Monday, May 9, 2022

Booknotes: Chicago to Appomattox

New Arrival:
Chicago to Appomattox: The 39th Illinois Infantry in the Civil War by Jason B. Baker (McFarland, 2022).

From the description: "With assistance from Governor Richard Yates, the 39th Illinois Infantry--"The Yates Phalanx"--enlisted young men from Chicago, its modern-day suburbs, and small towns of northern and central Illinois." According to Jason Baker, the author of Chicago to Appomattox: The 39th Illinois Infantry in the Civil War, the extent of direct connection Yates might have had with the officers and men of the 39th remains murky. Nevertheless, the governor was involved in selecting where they would fight. By offering the 39th as the final cog in the organization of a new brigade forming for duty in Virginia, the governor ensured another small but visible eastern theater presence for his state. On a side note, I was curious about how many Illini units did serve in the east. This page notes that the 39th was indeed in pretty rare company.

By the author's estimate, the regiment traveled as much as 6,000 miles by foot, boat, and train during the length of its service. "While most Illinois Civil War regiments fought in the west, the 39th marched through the Shenandoah Valley to fight Stonewall Jackson, to Charleston Harbor for the Second Battle of Fort Sumter and to Richmond for the year-long siege at Petersburg."

Part III of the book, which details the regiment's 1864-65 attachment to the Army of the James around Richmond and Petersburg, appears to be the meatiest section, undoubtedly due to that theater hosting the unit's heaviest and most prolonged fighting experience. More from the description: "This book chronicles day-to-day life in the regiment, the myriad factors that determined its path, and the battles fought by the Chicagoans--including two Medal of Honor recipients--who fired some of the last shots before the Confederate surrender."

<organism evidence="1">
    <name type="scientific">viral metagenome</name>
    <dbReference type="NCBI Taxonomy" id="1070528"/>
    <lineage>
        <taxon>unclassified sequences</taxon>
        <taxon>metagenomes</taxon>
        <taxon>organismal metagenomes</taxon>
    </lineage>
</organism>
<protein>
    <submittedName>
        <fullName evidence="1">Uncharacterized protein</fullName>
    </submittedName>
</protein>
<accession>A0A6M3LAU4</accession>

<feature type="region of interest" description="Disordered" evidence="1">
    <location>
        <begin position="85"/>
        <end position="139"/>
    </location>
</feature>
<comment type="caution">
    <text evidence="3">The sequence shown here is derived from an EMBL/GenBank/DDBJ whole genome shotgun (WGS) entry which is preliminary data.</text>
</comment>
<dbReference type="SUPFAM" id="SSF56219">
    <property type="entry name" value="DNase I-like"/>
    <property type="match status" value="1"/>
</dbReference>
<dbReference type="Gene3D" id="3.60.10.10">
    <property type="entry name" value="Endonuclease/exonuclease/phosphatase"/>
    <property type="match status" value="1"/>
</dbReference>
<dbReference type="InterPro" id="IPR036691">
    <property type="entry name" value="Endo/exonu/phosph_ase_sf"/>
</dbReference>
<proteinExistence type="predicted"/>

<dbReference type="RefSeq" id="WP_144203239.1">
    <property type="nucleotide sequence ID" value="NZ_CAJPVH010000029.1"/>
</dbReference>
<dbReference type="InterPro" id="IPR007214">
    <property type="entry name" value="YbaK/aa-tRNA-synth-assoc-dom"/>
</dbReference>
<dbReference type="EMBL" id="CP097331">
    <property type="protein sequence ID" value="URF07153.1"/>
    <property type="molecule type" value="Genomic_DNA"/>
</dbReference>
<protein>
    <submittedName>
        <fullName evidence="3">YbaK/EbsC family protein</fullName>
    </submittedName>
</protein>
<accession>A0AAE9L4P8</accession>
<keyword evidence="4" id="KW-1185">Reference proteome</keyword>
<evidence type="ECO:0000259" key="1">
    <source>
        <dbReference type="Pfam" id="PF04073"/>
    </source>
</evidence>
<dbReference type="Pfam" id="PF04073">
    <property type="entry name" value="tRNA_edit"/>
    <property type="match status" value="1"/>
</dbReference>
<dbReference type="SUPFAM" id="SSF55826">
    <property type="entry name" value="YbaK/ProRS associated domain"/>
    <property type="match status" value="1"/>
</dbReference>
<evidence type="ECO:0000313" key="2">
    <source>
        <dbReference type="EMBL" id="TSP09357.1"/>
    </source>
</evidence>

As revealed in the preface, Baker's modern study has its basis in regimental surgeon Charles Clark's 1889 history as well as published firsthand accounts written by four other members of the 39th. Each chapter, of which there are 21, begins with a short biography of a unit member. Further information about the men can be found in the roster appendix, which is based on Clark's veteran history but fact-checked from other sources. Organized by company, the roster includes the typical service record information one finds for individuals while also adding organizational summaries and data tables. Maps and illustrations (including both modern and archival photographs) supplement the main text.

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